Christianity Today is running an interesting article today that describes the perceived downturn of the prosperity gospel in American Christianity.
I was raised in a very moderate strain of this type of thinking, and my home church definitely steers clear of some very dangerous extremes inherent to the prosperity gospel. Consequently, this article is particularly interesting to me.
It describes the financial difficulties of some of the most prominent prosperity ministries in America, from the Copelands to Juanita Bynum. And quite honestly, the staggering statistics and facts released here are embarrassing. The Copelands are the subject of a Senate investigation, largely because they have refused to disclose their salaries – I can’t even imagine how mad I would be if I heard them.Juanita Bynum’s ex-husband, Thomas Weeks III, has become better known for roughing up his wife than for preaching about Jesus. Randy and Paula White’s church has shrunk drastically since their divorce, and it is struggling to hold the ship together.
So what are we to make of all this? Is this the evidence so many have been longing for that condemns the prosperity gospel as heresy? I suppose that all depends on perspective.
Many within the movement are actually using these events as fuel for the fire by interpreting them as attacks from the Devil, rather than God’s judgment. The appropriate response is an “even truer faith” which will prove the system.
Of course, others (myself among them) will point out that these events actually prove the opposite to be true.The prosperity gospel, more often than not, is nothing more than a mask for greed. Want to indulge in a materialistic culture without feeling guilty about it? The simplest way for a Christian to do that is to justify it theologically. If God wants us all to be rich, then it can’t be wrong to be materialistic, can it?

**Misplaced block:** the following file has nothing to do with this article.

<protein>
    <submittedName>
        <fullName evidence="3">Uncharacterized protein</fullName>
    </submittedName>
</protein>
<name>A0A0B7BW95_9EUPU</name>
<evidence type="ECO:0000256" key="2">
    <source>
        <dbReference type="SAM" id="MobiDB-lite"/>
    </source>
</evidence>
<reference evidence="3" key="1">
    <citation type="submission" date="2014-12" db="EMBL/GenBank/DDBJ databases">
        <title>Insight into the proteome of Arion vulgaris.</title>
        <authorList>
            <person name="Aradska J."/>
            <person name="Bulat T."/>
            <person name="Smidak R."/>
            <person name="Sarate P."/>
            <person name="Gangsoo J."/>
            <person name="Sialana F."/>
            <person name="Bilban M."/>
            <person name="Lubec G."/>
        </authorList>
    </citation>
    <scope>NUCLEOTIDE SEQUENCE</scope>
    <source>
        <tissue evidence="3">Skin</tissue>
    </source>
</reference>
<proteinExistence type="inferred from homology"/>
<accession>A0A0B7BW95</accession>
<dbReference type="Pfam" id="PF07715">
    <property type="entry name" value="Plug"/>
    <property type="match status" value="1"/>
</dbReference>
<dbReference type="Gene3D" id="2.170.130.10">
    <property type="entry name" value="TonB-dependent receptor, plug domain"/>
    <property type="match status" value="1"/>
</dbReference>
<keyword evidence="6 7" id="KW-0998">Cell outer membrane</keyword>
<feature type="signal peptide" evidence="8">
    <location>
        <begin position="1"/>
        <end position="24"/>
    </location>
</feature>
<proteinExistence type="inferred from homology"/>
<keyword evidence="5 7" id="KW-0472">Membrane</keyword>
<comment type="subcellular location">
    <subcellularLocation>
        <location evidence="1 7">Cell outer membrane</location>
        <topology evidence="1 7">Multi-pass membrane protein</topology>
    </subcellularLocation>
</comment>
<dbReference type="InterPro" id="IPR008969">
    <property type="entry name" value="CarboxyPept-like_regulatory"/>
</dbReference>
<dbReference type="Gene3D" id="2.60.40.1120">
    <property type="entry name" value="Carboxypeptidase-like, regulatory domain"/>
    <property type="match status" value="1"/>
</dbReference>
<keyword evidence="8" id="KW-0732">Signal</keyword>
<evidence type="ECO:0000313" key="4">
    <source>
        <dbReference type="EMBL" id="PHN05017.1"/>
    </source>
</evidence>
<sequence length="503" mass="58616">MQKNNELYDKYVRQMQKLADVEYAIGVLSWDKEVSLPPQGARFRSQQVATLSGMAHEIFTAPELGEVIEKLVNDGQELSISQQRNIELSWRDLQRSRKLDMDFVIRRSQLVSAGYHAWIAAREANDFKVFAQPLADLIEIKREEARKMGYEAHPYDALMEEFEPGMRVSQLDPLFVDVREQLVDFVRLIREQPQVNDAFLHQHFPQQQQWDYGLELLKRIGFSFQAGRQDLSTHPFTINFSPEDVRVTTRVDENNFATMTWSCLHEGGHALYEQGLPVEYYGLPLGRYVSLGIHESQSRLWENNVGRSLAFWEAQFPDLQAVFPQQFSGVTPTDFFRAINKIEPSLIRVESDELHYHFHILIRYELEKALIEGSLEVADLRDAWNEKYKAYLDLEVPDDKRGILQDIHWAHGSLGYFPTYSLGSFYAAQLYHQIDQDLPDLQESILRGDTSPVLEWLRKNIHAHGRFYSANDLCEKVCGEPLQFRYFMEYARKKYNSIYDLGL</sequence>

A New Testament scholar from Denver Seminary sums it up well:
“Some may well interpret this as judgment on the leaders who have abused their positions or proved immoral in other respects,” said Blomberg, a New Testament professor at Denver Seminary. “And many may simply assume this is the time to call others and themselves to an even truer faith so that the ‘system will work’ as it is supposed to in their minds.”
In Grady’s view, the notion that “God blesses us so we can be a blessing” is biblical. What is needed, he believes, is a shift to a more selfless movement where people “realize that God wants to bless us so that we can feed the poor, lift up the broken, and transform society.
“We need that kind of prosperity,” he said, “and I think that is where things are going.”
Or maybe, what we really need is just a little more of this:
Ultimate Farting Preacher